Commercialization in Malawi is legalized through an import and export license, which is only needed for some products where safety and health risks are relevant items. Malawi is part of a large number of bilateral, regional and multilateral trade agreements aimed at facilitating business trade. The main trade agreements are between the World Trade Organization (WTO), the European Union, through Everything But Arms (EBA), the Southern African Development Community (SADC) and the Common Market for East Africa and Austral (COMESA). In addition to the WTO, such trade agreements provide privileges to goods originating in Malawi. In addition, Malawi is also a beneficiary of the African Growth and Opportunity Act (AGOA).
Tobacco is the cornerstone of Malawi’s economy and the largest supplier of foreign exchange in the country, accounting for 60% of total domestic export revenue. Malawian tobacco is also recognized for its ideal texture for filling cigarettes. Malawi is the largest producer of cured tobacco in the world, and about 75% of the Malawian population is dependent on tobacco cultivation.
Malawi is a producer of Coffea Arabica, a kind of natural coffee that is produced mainly for the export market. Coffea Arabica is cultivated by small-scale rural farmers, and with the creation of the Malawi Coffee Association (CAMAL), it is estimated that the production of excellent coffee will grow. There are also investment opportunities in the area of instant coffee production. The largest coffee exporters in Malawi are Germany, the United States and South Africa.
Wheat is an important product for both food and profit. Usually, it grows under residues of moisture and transient rainfall in some regions of the country. The demand for wheat is high, and its current production is approximately 4,605 tons per year, while the total grain production required is approximately 30,000 tons.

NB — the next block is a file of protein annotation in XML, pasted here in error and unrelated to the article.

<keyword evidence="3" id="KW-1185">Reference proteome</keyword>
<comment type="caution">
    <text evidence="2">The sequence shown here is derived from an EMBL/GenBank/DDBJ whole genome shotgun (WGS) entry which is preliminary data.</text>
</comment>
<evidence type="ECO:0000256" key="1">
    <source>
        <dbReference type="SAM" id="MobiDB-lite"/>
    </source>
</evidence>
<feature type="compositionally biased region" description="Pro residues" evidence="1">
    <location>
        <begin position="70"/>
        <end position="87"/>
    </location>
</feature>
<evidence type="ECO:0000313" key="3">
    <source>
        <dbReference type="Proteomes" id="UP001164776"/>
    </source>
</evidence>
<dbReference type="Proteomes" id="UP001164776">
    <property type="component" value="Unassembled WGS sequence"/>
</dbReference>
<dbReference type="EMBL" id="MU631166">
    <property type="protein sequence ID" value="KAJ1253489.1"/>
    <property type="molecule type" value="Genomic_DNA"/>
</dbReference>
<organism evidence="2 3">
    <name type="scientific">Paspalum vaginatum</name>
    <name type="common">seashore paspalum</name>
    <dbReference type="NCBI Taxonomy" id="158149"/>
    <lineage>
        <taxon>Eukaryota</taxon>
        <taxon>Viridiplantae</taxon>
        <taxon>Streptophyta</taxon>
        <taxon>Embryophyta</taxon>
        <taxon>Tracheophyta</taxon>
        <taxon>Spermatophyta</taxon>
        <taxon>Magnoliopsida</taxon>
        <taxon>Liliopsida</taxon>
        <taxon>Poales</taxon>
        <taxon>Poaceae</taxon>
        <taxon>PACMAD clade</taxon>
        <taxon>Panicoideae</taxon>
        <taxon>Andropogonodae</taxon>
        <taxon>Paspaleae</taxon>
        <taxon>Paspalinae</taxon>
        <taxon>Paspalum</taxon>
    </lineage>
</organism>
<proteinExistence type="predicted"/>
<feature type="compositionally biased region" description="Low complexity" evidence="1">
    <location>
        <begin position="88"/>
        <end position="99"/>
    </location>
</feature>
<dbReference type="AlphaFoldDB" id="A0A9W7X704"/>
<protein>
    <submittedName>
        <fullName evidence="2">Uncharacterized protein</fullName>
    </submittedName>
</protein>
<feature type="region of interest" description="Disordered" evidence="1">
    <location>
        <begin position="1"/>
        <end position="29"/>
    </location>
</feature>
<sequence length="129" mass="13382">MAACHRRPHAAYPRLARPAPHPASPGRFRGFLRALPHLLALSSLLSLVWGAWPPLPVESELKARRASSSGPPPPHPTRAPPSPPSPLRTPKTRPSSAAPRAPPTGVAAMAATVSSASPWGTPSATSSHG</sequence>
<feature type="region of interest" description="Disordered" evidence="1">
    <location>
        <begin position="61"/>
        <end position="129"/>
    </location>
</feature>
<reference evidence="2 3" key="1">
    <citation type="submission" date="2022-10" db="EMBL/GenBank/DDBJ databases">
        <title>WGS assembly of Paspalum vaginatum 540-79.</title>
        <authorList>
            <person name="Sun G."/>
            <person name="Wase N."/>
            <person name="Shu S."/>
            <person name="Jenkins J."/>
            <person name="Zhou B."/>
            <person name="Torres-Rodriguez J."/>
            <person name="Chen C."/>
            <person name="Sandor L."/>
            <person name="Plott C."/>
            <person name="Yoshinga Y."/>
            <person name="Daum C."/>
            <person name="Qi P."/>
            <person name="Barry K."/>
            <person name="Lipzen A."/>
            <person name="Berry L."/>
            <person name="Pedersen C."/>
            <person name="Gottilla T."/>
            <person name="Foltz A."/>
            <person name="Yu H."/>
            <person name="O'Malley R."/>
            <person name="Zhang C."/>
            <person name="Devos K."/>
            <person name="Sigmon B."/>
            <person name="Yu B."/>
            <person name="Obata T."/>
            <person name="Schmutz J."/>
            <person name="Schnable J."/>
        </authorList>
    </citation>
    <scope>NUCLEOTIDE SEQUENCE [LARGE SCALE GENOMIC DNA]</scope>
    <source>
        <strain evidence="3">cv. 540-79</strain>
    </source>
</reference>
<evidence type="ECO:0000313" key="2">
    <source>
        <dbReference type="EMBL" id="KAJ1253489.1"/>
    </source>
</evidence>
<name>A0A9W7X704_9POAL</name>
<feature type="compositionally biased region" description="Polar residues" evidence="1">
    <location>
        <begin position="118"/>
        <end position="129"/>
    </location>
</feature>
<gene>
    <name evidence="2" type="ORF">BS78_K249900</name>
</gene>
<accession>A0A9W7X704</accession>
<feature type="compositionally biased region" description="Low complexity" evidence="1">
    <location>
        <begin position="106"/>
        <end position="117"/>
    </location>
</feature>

Grains include beans, chickpeas, pigeon peas, ground beans, kidney beans, and Chinese beans. Some of these grains are used as a basic ingredient for the “ dal ” (dish of Indian cuisine), and are a source of protein and considered a delicacy by people of Asian origin. Grains are also affordable and substitute for animal flesh.
Sugar is a source of foreign exchange, behind only tobacco and tea. The excellent climatic conditions and fertile soil combined with irrigation from safe water sources are ideal for raising productivity in today’s high-quality sugar cane crop. Through its regional and multinational advantage, Malawi’s sugar continues to have a strong commercial presence within its region, the United States and the European Union.
Pepper sauce is one of the most popular products that Malawi produces, both for regional markets and for global export markets. The sauces are produced in different flavors, and are perfect in the preparation of varied dishes.Currently, Malawian pepper sauce is exported to South Africa, Germany and the United Kingdom.
Malawi is Africa’s second largest tea producer. Tea is generally produced on farms and its crop is the second largest on the export side, after tobacco. The main tea plantations are located in the districts of Mulanje and Thyolo, and occupy 16,000 hectares of land, about 160,000,000 m². Malawi is the pioneer country in the production of tea in Africa, beginning its commercialization in the 1880s in the district of Mulanje. Malawi has a similar type of tea, to which it adds other types of tea.
Vegetables are a source of minerals and vitamins. The favorable climatic conditions make possible the cultivation of vegetables in almost all the country. Despite this, the supply of vegetables is low during some times of the year. The irregular distribution of vegetables causes a deficit that makes the country need to import vegetables, mainly exotic, from neighboring countries like South Africa. The products most commonly grown in Malawi and that have export potential are: pod, okra, tomato , onion, asparagus, mini cabbage, aubergine, lettuce, sweet corn, champignon and shimeji-black.
Cotton is a traditionally important commodity for the commercial crop of Malawi, and contributes to the agricultural yield of more than 200,000 families. In order to stimulate production for export, the Government has provided extra funds to train rural producers in their agricultural investments. It is estimated that cotton production could easily reach the 100,000 ton mark, as a result of increased investment and income.